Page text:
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Human rights movements have made wonderful progress in the last fifty years as has been graphed on page 380 in Steven Pinker’s new book The Better Angels of our Nature.

Pinker Better Angels of Our NatureUS usage of “rights” words in books indexed to 2000 CE

This book offers hope for humanity in the form of research into historical records of just how brutally humans once treated each other compared to how relatively kind we are today. Civil rights made great progress in the 60s, women’s rights from the 70s to the present, children’s rights in the 80s to present, gay rights in the 80s, and animal rights in the 90s. These rights movements were not made at the comparative loss of rights of other people, generally thought to be (in the same order) white, male, adult, heterosexual, human. The civil society now feels much better to me, at age 76, a white male, adult, heterosexual, human, having lived through all of those rights movements as an adult. Every one of those movements, which I was generally in favor of at the time because they seemed to be the right thing to do, has improved the humane relationships between everyone. The current “rights movement” called Occupy is an effort to make more equitable the relationship between rich people and not so rich ones – not poor people. I don’t like the term poor people, because at the moment poor people are in most ways richer than rich people were when I was a child (life expectancy, health, entertainment, free time, travel, personal rights, etc.). It seems that what the Occupy movement is really against is the arrogance of wealth and unrestrained power as personified in people like Donald Trump.

The rights movement of the near future should be the rights of humanity itself. Humanity’s rights. Because of the unconstrained population explosion, now in progress and having reached seven billion people, we as a species are threatening our own existence by the over-exploitation of our Mother Earth. For every individual it is not themselves that is the problem but the other seven billion people who are consuming the one-time-use resources like oil and coal. Everyone thinks those others are the ones who are creating the CO2 pollution. However, if the world population were back at the 1925 level of two billion, nearly all of our current resource and pollution problems wouldn’t exist, or at least they would be worsening at a very slow rate. If the population were back at the one billion level, and everyone living as we presently do, there wouldn’t be any environmental problems that couldn’t be coped with by normal political actions.

Well, that is silly talk, because even if there were no children born for fifty years the population wouldn’t drop back to a billion people, so why even mention it? Probably, in the not too distant future the people already living will consume some critical resource to the point of exhaustion, and then a panicky realization will take place that something has to be done. When that crisis hits, things will get very ugly for a while and all of the progress in humanity’s treatment of one another, so eloquently written about by Pinker, will evaporate for a while as humanity lurches through a population crisis. What then? There is no way of knowing how things will go in particular except to say at the end of it there will be far fewer people. Unfortunately, even after the collapse things may not get better for a while because so much of the infrastructure which makes our present civilization so productive will be inoperative. However, for the survivors there will be a return to a new normalcy and there may be abundance once again of most of the things we presently value, based on the finding and reuse of manufactured products we have already manufactured today.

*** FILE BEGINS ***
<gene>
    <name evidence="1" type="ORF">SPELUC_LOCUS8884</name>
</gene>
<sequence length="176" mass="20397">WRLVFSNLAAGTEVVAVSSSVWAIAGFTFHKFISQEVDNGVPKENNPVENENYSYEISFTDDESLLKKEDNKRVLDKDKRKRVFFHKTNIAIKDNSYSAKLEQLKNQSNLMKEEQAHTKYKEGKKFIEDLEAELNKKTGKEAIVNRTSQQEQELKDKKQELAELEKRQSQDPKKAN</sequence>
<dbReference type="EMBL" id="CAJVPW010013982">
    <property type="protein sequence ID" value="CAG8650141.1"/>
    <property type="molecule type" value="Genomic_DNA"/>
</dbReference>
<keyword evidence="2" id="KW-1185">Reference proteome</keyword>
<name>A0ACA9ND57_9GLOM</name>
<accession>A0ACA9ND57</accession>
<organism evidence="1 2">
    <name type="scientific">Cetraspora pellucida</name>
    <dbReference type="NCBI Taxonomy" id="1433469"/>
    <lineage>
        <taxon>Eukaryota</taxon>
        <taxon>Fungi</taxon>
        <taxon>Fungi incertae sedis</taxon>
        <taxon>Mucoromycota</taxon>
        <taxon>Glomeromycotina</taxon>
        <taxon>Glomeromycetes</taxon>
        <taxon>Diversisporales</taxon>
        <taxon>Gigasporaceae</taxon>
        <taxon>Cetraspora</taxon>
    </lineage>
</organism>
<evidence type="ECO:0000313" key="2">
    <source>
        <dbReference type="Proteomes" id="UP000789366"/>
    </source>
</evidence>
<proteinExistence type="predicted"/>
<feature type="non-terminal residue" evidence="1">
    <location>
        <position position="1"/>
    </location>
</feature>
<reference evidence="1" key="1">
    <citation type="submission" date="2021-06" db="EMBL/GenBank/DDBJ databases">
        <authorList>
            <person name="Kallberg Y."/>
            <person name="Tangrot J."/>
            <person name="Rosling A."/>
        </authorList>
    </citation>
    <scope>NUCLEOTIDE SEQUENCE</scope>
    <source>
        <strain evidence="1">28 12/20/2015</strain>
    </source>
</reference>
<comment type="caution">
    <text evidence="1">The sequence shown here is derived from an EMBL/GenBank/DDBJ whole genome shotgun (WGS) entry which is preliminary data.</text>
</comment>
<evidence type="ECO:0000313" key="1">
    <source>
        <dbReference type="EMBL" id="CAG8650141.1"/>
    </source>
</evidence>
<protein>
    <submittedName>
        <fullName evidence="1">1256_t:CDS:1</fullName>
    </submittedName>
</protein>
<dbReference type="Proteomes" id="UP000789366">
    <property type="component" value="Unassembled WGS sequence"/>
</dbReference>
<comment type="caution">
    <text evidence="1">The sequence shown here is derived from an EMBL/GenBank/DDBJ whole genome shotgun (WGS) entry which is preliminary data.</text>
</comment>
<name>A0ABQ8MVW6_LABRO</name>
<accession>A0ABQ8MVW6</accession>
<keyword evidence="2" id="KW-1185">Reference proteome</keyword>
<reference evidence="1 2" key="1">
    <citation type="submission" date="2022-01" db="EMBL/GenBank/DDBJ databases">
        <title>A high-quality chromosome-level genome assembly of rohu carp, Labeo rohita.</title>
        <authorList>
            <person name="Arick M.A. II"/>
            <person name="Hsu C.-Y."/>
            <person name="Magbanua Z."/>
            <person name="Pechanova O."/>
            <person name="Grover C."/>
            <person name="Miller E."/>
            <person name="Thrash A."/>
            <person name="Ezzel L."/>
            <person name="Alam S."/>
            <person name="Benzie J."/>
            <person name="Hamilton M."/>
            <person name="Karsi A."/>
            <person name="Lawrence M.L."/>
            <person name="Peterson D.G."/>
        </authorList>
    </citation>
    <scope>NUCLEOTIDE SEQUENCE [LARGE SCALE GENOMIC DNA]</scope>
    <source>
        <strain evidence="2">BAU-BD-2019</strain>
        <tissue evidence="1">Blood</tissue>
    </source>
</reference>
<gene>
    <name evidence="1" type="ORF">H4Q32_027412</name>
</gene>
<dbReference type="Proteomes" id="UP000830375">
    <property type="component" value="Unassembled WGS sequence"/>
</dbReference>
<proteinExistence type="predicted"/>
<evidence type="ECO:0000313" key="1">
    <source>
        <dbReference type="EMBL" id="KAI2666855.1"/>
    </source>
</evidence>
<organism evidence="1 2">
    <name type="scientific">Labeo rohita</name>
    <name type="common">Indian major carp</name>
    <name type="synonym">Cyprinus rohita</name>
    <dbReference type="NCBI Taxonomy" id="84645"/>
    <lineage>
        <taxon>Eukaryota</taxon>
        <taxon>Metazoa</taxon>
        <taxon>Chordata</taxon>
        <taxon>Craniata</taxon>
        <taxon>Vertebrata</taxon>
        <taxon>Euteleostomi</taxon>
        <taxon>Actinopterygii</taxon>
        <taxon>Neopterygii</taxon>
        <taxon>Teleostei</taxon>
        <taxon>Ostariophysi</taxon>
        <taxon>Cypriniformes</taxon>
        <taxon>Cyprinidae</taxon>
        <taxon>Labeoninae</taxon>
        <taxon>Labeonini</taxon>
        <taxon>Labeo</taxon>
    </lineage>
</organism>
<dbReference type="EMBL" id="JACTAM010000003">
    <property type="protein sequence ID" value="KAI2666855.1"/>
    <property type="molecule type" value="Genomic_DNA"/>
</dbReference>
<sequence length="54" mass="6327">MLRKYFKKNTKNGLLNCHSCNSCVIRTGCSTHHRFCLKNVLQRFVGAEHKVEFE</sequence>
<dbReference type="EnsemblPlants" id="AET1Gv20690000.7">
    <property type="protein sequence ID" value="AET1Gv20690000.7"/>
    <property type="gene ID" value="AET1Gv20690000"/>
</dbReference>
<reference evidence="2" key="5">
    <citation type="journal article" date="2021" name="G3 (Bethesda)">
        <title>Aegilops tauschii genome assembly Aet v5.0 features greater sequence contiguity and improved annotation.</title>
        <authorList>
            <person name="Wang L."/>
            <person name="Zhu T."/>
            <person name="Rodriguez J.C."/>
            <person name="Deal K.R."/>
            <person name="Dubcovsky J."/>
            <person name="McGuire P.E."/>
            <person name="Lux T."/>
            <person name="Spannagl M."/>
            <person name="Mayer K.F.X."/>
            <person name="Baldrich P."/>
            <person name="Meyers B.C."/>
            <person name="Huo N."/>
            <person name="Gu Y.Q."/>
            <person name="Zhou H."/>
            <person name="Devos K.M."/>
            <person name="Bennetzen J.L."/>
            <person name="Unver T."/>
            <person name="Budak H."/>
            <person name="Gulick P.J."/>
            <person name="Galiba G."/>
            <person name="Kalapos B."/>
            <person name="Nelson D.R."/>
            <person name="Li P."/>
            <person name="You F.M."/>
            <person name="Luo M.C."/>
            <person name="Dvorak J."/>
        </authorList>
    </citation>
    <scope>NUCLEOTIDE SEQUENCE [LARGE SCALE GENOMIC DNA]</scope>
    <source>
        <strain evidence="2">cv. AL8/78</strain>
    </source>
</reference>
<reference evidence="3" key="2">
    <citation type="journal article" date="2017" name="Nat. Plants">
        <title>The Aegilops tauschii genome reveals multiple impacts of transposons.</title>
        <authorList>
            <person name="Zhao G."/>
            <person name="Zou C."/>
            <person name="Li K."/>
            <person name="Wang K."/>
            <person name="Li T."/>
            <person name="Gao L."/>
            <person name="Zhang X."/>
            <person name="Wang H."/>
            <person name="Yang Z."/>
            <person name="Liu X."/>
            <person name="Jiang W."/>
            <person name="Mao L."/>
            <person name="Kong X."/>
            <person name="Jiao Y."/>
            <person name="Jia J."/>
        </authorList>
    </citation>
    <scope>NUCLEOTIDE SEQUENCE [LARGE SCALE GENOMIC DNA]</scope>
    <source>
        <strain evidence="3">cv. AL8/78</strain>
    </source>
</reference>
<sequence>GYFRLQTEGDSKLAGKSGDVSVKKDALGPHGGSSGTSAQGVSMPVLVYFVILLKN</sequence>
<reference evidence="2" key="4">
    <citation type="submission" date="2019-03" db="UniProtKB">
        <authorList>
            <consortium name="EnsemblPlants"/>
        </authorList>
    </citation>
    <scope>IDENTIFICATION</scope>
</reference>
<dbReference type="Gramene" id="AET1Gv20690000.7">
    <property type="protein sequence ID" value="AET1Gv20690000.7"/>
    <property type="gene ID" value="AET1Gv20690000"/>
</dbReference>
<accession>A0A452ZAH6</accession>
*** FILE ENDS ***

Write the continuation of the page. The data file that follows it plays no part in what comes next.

But, will humanity learn what needs to be done to prevent another boom and bust cycle? Humans and humanity will survive even the worst catastrophe. Some animals did survive even the last extinction event 65 million years ago, and that event is far worse than anything humans can presently create. The animals who survived that extinction didn’t have the intelligence of humans and humans would have made some appropriate accommodation to the events and survived.

Presently human population is unconstrained, except by famine, because we have no natural predators to keep our numbers in balance with nature. Humanity must somehow create laws to constrain its population to something which Mother Earth can support. If people are unable to do that, then Mother Earth will be forced to limit their numbers with another famine. At present they have already created a population so large that it can not be sustained, and it is still growing. It is able to do that based on one time use energy stores in the form of oil and coal. When those are exhausted there will be no energy to power the farming equipment and famine will result, and we will be forced to cultivate the land with our own muscle power once again as did the people of the pre-industrial era.

Humanity is in good health and has the living right to survive but it needs food.